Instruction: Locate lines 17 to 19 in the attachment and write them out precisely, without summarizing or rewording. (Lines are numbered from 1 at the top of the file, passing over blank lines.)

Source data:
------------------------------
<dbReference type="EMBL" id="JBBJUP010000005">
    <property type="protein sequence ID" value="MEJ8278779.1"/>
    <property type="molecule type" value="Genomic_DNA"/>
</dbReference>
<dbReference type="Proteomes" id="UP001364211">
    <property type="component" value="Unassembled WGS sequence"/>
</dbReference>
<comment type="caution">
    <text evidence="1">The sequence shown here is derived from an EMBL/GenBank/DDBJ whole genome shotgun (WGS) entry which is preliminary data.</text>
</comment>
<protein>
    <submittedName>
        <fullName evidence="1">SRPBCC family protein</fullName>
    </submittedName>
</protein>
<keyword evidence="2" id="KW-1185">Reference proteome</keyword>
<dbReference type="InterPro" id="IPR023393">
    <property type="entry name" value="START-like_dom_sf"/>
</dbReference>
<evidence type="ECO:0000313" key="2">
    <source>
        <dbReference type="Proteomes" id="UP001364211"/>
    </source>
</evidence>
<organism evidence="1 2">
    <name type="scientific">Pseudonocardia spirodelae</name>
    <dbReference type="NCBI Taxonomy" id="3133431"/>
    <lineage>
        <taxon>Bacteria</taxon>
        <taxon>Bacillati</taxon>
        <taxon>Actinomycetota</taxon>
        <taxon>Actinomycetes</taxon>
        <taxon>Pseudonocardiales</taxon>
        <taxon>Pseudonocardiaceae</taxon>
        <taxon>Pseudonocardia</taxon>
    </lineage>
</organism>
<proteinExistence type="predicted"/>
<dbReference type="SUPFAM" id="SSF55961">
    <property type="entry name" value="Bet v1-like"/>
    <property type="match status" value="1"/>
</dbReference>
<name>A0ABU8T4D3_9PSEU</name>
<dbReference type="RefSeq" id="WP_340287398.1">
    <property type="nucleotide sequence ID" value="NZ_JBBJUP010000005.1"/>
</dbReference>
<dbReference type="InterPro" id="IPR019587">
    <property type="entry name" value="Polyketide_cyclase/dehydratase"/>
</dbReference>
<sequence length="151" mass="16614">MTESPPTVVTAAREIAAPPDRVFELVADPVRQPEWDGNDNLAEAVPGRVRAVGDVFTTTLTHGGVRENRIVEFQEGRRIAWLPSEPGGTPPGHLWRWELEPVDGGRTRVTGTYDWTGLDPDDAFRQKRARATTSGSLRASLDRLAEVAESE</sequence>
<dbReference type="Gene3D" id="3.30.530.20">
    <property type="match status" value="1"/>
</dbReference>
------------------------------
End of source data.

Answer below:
<dbReference type="InterPro" id="IPR023393">
    <property type="entry name" value="START-like_dom_sf"/>
</dbReference>